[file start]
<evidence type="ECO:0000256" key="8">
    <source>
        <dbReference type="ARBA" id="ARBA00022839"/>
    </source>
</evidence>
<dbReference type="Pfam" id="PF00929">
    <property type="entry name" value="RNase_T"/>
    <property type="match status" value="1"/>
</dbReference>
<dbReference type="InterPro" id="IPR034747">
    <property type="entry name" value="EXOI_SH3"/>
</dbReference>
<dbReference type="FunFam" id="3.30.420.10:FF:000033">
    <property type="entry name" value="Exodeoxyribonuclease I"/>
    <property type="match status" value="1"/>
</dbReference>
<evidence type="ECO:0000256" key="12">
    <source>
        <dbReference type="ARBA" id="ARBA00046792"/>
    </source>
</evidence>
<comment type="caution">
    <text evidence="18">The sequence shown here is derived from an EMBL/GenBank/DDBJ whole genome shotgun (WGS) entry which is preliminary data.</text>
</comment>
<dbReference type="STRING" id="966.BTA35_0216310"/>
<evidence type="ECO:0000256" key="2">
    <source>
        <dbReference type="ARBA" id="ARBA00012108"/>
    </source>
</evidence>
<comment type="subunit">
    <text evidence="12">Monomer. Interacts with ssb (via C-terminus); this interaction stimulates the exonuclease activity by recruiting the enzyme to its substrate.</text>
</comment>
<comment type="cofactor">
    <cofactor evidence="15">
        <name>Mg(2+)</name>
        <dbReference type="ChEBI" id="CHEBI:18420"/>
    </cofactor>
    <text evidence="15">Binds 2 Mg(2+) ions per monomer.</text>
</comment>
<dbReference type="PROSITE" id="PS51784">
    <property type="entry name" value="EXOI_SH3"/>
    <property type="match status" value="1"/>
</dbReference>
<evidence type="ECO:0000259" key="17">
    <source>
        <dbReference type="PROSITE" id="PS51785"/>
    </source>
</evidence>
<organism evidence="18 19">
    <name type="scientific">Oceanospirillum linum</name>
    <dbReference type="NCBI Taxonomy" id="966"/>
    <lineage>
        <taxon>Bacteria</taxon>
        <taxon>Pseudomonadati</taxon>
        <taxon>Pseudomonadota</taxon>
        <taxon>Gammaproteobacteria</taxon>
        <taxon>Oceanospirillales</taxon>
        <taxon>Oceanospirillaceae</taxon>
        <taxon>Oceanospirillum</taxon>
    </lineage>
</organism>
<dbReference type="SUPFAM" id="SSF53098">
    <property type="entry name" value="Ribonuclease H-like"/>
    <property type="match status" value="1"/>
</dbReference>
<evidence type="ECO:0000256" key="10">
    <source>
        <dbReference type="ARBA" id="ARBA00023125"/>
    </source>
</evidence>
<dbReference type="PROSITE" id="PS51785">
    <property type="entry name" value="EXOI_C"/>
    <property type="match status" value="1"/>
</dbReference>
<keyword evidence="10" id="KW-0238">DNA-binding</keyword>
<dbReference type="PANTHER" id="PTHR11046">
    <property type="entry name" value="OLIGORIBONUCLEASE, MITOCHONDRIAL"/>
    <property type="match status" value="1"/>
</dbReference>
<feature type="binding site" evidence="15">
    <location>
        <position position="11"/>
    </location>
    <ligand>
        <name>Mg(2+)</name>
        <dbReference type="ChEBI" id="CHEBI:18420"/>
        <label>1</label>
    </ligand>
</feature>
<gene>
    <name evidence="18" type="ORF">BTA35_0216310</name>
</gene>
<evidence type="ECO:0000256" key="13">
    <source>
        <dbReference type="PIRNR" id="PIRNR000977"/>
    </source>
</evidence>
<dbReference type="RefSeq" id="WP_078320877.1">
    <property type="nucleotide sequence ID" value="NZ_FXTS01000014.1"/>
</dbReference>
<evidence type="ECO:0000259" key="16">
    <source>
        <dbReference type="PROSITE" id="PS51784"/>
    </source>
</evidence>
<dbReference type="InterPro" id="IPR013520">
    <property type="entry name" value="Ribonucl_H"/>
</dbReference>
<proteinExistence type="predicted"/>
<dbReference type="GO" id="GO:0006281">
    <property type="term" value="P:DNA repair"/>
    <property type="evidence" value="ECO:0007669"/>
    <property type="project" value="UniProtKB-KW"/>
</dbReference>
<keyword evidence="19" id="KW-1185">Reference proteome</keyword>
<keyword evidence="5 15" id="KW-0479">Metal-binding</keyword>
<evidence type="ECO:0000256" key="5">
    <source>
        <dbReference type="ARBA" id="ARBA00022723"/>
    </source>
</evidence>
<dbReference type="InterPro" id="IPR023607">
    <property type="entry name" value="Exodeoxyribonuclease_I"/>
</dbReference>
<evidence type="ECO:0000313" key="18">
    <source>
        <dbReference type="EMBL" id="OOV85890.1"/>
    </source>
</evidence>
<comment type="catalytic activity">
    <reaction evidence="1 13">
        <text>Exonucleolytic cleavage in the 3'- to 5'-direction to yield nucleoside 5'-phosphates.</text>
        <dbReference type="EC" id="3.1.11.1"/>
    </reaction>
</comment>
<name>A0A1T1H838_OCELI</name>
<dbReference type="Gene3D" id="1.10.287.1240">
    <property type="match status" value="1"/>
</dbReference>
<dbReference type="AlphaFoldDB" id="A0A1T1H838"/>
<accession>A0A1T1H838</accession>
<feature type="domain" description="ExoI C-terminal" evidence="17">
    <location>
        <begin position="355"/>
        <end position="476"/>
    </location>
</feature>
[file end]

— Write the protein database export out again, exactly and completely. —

<evidence type="ECO:0000256" key="8">
    <source>
        <dbReference type="ARBA" id="ARBA00022839"/>
    </source>
</evidence>
<dbReference type="Pfam" id="PF00929">
    <property type="entry name" value="RNase_T"/>
    <property type="match status" value="1"/>
</dbReference>
<dbReference type="InterPro" id="IPR034747">
    <property type="entry name" value="EXOI_SH3"/>
</dbReference>
<dbReference type="FunFam" id="3.30.420.10:FF:000033">
    <property type="entry name" value="Exodeoxyribonuclease I"/>
    <property type="match status" value="1"/>
</dbReference>
<evidence type="ECO:0000256" key="12">
    <source>
        <dbReference type="ARBA" id="ARBA00046792"/>
    </source>
</evidence>
<comment type="caution">
    <text evidence="18">The sequence shown here is derived from an EMBL/GenBank/DDBJ whole genome shotgun (WGS) entry which is preliminary data.</text>
</comment>
<dbReference type="STRING" id="966.BTA35_0216310"/>
<evidence type="ECO:0000256" key="2">
    <source>
        <dbReference type="ARBA" id="ARBA00012108"/>
    </source>
</evidence>
<comment type="subunit">
    <text evidence="12">Monomer. Interacts with ssb (via C-terminus); this interaction stimulates the exonuclease activity by recruiting the enzyme to its substrate.</text>
</comment>
<comment type="cofactor">
    <cofactor evidence="15">
        <name>Mg(2+)</name>
        <dbReference type="ChEBI" id="CHEBI:18420"/>
    </cofactor>
    <text evidence="15">Binds 2 Mg(2+) ions per monomer.</text>
</comment>
<dbReference type="PROSITE" id="PS51784">
    <property type="entry name" value="EXOI_SH3"/>
    <property type="match status" value="1"/>
</dbReference>
<evidence type="ECO:0000259" key="17">
    <source>
        <dbReference type="PROSITE" id="PS51785"/>
    </source>
</evidence>
<organism evidence="18 19">
    <name type="scientific">Oceanospirillum linum</name>
    <dbReference type="NCBI Taxonomy" id="966"/>
    <lineage>
        <taxon>Bacteria</taxon>
        <taxon>Pseudomonadati</taxon>
        <taxon>Pseudomonadota</taxon>
        <taxon>Gammaproteobacteria</taxon>
        <taxon>Oceanospirillales</taxon>
        <taxon>Oceanospirillaceae</taxon>
        <taxon>Oceanospirillum</taxon>
    </lineage>
</organism>
<dbReference type="SUPFAM" id="SSF53098">
    <property type="entry name" value="Ribonuclease H-like"/>
    <property type="match status" value="1"/>
</dbReference>
<evidence type="ECO:0000256" key="10">
    <source>
        <dbReference type="ARBA" id="ARBA00023125"/>
    </source>
</evidence>
<dbReference type="PROSITE" id="PS51785">
    <property type="entry name" value="EXOI_C"/>
    <property type="match status" value="1"/>
</dbReference>
<keyword evidence="10" id="KW-0238">DNA-binding</keyword>
<dbReference type="PANTHER" id="PTHR11046">
    <property type="entry name" value="OLIGORIBONUCLEASE, MITOCHONDRIAL"/>
    <property type="match status" value="1"/>
</dbReference>
<feature type="binding site" evidence="15">
    <location>
        <position position="11"/>
    </location>
    <ligand>
        <name>Mg(2+)</name>
        <dbReference type="ChEBI" id="CHEBI:18420"/>
        <label>1</label>
    </ligand>
</feature>
<gene>
    <name evidence="18" type="ORF">BTA35_0216310</name>
</gene>
<evidence type="ECO:0000256" key="13">
    <source>
        <dbReference type="PIRNR" id="PIRNR000977"/>
    </source>
</evidence>
<dbReference type="RefSeq" id="WP_078320877.1">
    <property type="nucleotide sequence ID" value="NZ_FXTS01000014.1"/>
</dbReference>
<evidence type="ECO:0000259" key="16">
    <source>
        <dbReference type="PROSITE" id="PS51784"/>
    </source>
</evidence>
<dbReference type="InterPro" id="IPR013520">
    <property type="entry name" value="Ribonucl_H"/>
</dbReference>
<proteinExistence type="predicted"/>
<dbReference type="GO" id="GO:0006281">
    <property type="term" value="P:DNA repair"/>
    <property type="evidence" value="ECO:0007669"/>
    <property type="project" value="UniProtKB-KW"/>
</dbReference>
<keyword evidence="19" id="KW-1185">Reference proteome</keyword>
<keyword evidence="5 15" id="KW-0479">Metal-binding</keyword>
<evidence type="ECO:0000256" key="5">
    <source>
        <dbReference type="ARBA" id="ARBA00022723"/>
    </source>
</evidence>
<dbReference type="InterPro" id="IPR023607">
    <property type="entry name" value="Exodeoxyribonuclease_I"/>
</dbReference>
<evidence type="ECO:0000313" key="18">
    <source>
        <dbReference type="EMBL" id="OOV85890.1"/>
    </source>
</evidence>
<comment type="catalytic activity">
    <reaction evidence="1 13">
        <text>Exonucleolytic cleavage in the 3'- to 5'-direction to yield nucleoside 5'-phosphates.</text>
        <dbReference type="EC" id="3.1.11.1"/>
    </reaction>
</comment>
<name>A0A1T1H838_OCELI</name>
<dbReference type="Gene3D" id="1.10.287.1240">
    <property type="match status" value="1"/>
</dbReference>
<dbReference type="AlphaFoldDB" id="A0A1T1H838"/>
<accession>A0A1T1H838</accession>
<feature type="domain" description="ExoI C-terminal" evidence="17">
    <location>
        <begin position="355"/>
        <end position="476"/>
    </location>
</feature>